“Her” pt. 2

Why Would You Install a Person on Your Phone?

Previously: Her pt 1.

One of the other things that I’ve been puzzling over since watching “Her” is whether or not anyone should want a Human-type AI in the first place. It seems like everyone just goes with AI = Human, but there’s no reason to make that assumption. In “Her”, the AI’s human-ness was the root of a lot of unnecessary tension and strife. Throughout the film, there’s not really any sort of struggle between the characters that arises from the technological nature of the AI. All of the problems that the characters go through are basically because of the Human-ness of the AI characters (doubt, jealousy, fear, etc). There’s also a heavy dose of the standard movie robot “longing to be more human” in Scarlett Johannsen’s “what does it feel to love” type questioning; but do you know what I want? An AI that isn’t human, and isn’t trying to be human. If I ever get an AI that’s supposed to be a companion/assistant to my everyday life, I want it modeled on humanity’s best companion/assistant: a dog.

 

I don’t want my AI to have the personality and soul of a sexed up Scarlett Johannsen, I want it to have the soul of a retriever. Or maybe a shepherd. Something that likes to play fetch and do cool tricks.

What do you think? What kind of AI would you want?

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2 thoughts on ““Her” pt. 2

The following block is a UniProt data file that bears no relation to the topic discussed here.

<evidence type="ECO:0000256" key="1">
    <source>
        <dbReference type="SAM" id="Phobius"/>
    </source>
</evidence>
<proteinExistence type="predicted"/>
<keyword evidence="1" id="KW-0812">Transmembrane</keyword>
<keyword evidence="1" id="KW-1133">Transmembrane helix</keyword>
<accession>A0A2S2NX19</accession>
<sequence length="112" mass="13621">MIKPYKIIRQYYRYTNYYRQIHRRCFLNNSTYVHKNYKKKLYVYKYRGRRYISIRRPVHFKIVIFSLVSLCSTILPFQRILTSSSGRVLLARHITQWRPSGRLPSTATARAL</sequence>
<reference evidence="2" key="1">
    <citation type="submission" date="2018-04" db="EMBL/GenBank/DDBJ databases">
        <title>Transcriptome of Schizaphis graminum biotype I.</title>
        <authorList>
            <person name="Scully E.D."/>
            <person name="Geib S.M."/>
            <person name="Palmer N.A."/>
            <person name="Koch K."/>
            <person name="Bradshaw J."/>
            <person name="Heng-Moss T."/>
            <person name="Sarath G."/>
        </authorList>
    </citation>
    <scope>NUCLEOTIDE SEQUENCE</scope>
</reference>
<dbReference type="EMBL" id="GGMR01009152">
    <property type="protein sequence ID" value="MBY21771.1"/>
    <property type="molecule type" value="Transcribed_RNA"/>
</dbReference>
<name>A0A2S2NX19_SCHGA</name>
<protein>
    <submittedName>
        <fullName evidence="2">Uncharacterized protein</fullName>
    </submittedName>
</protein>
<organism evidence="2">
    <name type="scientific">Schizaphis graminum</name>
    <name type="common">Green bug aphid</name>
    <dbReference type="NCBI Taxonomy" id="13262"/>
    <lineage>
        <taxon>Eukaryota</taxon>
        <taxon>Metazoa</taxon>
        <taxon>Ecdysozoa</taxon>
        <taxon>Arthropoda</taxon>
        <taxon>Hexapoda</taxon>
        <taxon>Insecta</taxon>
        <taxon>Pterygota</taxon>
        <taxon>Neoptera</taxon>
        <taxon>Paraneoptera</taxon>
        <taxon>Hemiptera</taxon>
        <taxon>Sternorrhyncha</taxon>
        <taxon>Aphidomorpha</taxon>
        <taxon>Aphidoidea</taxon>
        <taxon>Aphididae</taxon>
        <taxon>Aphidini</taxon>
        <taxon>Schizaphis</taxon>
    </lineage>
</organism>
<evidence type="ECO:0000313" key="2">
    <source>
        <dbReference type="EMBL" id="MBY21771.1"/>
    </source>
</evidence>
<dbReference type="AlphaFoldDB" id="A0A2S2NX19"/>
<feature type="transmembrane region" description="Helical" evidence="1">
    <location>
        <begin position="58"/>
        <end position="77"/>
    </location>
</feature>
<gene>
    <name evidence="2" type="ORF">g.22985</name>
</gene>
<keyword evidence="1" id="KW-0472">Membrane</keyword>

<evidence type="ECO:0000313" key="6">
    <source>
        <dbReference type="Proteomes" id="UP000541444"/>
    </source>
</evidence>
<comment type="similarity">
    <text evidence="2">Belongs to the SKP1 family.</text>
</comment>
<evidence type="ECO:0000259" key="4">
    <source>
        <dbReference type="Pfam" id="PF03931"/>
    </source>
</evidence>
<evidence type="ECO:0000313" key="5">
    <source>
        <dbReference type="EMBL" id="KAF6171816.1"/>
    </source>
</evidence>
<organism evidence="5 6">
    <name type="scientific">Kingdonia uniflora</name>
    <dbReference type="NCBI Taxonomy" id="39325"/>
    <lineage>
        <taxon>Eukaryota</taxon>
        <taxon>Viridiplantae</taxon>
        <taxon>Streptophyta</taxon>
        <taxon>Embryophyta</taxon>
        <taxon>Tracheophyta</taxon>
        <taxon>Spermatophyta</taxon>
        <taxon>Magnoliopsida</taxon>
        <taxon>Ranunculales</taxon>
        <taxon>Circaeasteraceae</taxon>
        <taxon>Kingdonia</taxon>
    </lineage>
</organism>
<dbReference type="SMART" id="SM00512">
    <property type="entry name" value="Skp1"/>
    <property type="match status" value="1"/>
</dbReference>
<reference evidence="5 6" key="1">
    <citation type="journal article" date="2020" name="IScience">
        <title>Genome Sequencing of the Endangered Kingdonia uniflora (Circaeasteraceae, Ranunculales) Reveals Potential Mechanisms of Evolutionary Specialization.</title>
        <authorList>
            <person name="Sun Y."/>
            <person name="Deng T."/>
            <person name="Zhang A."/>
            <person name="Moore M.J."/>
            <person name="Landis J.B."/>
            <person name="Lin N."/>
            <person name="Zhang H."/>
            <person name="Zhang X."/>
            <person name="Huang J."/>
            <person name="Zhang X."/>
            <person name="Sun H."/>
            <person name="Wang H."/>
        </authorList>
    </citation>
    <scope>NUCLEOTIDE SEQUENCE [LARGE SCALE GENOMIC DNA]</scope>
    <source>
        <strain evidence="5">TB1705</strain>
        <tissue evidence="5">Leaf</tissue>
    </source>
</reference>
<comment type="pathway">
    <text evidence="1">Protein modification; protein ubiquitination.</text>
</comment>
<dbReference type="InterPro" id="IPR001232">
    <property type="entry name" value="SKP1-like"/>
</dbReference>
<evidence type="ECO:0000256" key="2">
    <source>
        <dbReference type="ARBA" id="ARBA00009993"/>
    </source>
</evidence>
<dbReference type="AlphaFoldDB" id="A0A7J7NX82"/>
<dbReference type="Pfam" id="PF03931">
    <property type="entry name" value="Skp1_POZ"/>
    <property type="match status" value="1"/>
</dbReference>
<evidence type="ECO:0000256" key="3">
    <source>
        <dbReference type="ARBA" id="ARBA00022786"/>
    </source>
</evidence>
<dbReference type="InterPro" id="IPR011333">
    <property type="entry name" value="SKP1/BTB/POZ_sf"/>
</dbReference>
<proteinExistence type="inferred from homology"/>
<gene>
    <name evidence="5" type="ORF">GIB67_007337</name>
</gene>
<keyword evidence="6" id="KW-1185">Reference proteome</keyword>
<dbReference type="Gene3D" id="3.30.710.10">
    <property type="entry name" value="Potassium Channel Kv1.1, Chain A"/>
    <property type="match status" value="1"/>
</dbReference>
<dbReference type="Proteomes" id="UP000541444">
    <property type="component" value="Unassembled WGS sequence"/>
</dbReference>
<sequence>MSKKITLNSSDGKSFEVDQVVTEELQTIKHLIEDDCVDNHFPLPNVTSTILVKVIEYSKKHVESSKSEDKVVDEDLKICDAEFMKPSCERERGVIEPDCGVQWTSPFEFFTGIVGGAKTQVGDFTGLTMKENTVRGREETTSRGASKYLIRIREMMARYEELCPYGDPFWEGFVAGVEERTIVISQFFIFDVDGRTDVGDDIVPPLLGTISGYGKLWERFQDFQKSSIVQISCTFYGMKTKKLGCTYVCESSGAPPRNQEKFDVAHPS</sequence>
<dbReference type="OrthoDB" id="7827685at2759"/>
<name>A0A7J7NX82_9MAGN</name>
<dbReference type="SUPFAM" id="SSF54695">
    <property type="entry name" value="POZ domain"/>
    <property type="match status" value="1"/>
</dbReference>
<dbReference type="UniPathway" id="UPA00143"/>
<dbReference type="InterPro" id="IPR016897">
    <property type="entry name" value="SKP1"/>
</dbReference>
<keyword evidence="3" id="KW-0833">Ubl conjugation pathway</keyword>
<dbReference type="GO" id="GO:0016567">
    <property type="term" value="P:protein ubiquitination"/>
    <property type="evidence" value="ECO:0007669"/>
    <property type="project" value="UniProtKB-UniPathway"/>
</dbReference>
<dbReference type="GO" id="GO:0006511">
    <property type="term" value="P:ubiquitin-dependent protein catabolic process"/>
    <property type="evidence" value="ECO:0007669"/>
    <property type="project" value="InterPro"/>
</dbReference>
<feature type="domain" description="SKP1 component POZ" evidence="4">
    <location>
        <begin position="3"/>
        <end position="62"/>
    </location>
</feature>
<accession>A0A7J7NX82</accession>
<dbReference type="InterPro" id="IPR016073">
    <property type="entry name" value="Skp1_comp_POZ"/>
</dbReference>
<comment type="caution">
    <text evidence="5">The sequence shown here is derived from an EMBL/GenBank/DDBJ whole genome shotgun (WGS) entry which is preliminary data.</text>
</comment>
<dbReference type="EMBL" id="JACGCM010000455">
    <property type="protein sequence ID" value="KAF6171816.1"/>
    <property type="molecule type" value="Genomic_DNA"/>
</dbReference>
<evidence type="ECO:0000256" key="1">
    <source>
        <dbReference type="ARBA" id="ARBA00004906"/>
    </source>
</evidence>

1. Oh, I’m totally with you on what kind of AI I want, but the brilliance of “Her” is in showing how things are already going for many people. It’s become ordinary to think that FaceBook friends are the same thing as REAL friends. Modern over-technologized lifestyles have made people less capable of face-to-face relationships. Skyping on your phone is equal to sitting next to someone. When you forget how to love anything but your computer, you yearn for the computer to love you back, as impossible a relationship as that may be.
    Theodore’s world has lost the ability to fulfill the human need for being with others in person. He works in a job selling mass-produced fake intimacy! (“beautiful hand-written letters” that aren’t hand-written, and are made up by strangers for customers)
    It’s only after both Theodore and Amy have utterly failed in their fake relationships that they find each other, in a tentative, timid way, by default. Such a great movie.

    • Thanks for the comment, Mikey-

      I totally agree with you about how “Her” connects so well with modern life and modern love. That’s why it has inspired me- it feels so truthful that I have to keep mulling it over.

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